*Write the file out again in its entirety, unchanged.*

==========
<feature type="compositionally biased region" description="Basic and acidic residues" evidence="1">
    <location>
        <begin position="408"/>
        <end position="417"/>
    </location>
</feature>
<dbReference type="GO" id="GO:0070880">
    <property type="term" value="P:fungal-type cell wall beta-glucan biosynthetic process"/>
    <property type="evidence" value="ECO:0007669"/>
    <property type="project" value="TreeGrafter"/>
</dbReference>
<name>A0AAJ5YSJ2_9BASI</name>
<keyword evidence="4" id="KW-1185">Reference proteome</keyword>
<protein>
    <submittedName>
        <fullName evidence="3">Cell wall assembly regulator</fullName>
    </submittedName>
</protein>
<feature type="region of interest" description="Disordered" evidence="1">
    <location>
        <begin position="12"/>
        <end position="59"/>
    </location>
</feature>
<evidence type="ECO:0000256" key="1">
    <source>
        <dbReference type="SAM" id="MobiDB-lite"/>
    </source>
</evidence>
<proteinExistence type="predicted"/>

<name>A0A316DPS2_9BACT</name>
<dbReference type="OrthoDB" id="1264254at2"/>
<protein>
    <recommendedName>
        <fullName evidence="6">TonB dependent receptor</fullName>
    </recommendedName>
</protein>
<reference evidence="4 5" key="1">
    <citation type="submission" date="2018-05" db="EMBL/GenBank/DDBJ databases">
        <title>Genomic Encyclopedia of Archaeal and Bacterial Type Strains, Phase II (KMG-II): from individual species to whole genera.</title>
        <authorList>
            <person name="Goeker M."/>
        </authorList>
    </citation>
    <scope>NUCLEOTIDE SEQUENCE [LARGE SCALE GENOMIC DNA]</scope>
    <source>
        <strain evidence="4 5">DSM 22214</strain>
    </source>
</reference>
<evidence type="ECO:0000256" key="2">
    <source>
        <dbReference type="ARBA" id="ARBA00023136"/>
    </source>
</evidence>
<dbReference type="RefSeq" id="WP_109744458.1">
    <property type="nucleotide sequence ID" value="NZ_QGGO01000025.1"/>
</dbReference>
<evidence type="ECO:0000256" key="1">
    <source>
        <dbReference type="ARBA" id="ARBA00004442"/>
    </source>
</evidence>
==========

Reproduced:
<feature type="compositionally biased region" description="Basic and acidic residues" evidence="1">
    <location>
        <begin position="408"/>
        <end position="417"/>
    </location>
</feature>
<dbReference type="GO" id="GO:0070880">
    <property type="term" value="P:fungal-type cell wall beta-glucan biosynthetic process"/>
    <property type="evidence" value="ECO:0007669"/>
    <property type="project" value="TreeGrafter"/>
</dbReference>
<name>A0AAJ5YSJ2_9BASI</name>
<keyword evidence="4" id="KW-1185">Reference proteome</keyword>
<protein>
    <submittedName>
        <fullName evidence="3">Cell wall assembly regulator</fullName>
    </submittedName>
</protein>
<feature type="region of interest" description="Disordered" evidence="1">
    <location>
        <begin position="12"/>
        <end position="59"/>
    </location>
</feature>
<evidence type="ECO:0000256" key="1">
    <source>
        <dbReference type="SAM" id="MobiDB-lite"/>
    </source>
</evidence>
<proteinExistence type="predicted"/>

<name>A0A316DPS2_9BACT</name>
<dbReference type="OrthoDB" id="1264254at2"/>
<protein>
    <recommendedName>
        <fullName evidence="6">TonB dependent receptor</fullName>
    </recommendedName>
</protein>
<reference evidence="4 5" key="1">
    <citation type="submission" date="2018-05" db="EMBL/GenBank/DDBJ databases">
        <title>Genomic Encyclopedia of Archaeal and Bacterial Type Strains, Phase II (KMG-II): from individual species to whole genera.</title>
        <authorList>
            <person name="Goeker M."/>
        </authorList>
    </citation>
    <scope>NUCLEOTIDE SEQUENCE [LARGE SCALE GENOMIC DNA]</scope>
    <source>
        <strain evidence="4 5">DSM 22214</strain>
    </source>
</reference>
<evidence type="ECO:0000256" key="2">
    <source>
        <dbReference type="ARBA" id="ARBA00023136"/>
    </source>
</evidence>
<dbReference type="RefSeq" id="WP_109744458.1">
    <property type="nucleotide sequence ID" value="NZ_QGGO01000025.1"/>
</dbReference>
<evidence type="ECO:0000256" key="1">
    <source>
        <dbReference type="ARBA" id="ARBA00004442"/>
    </source>
</evidence>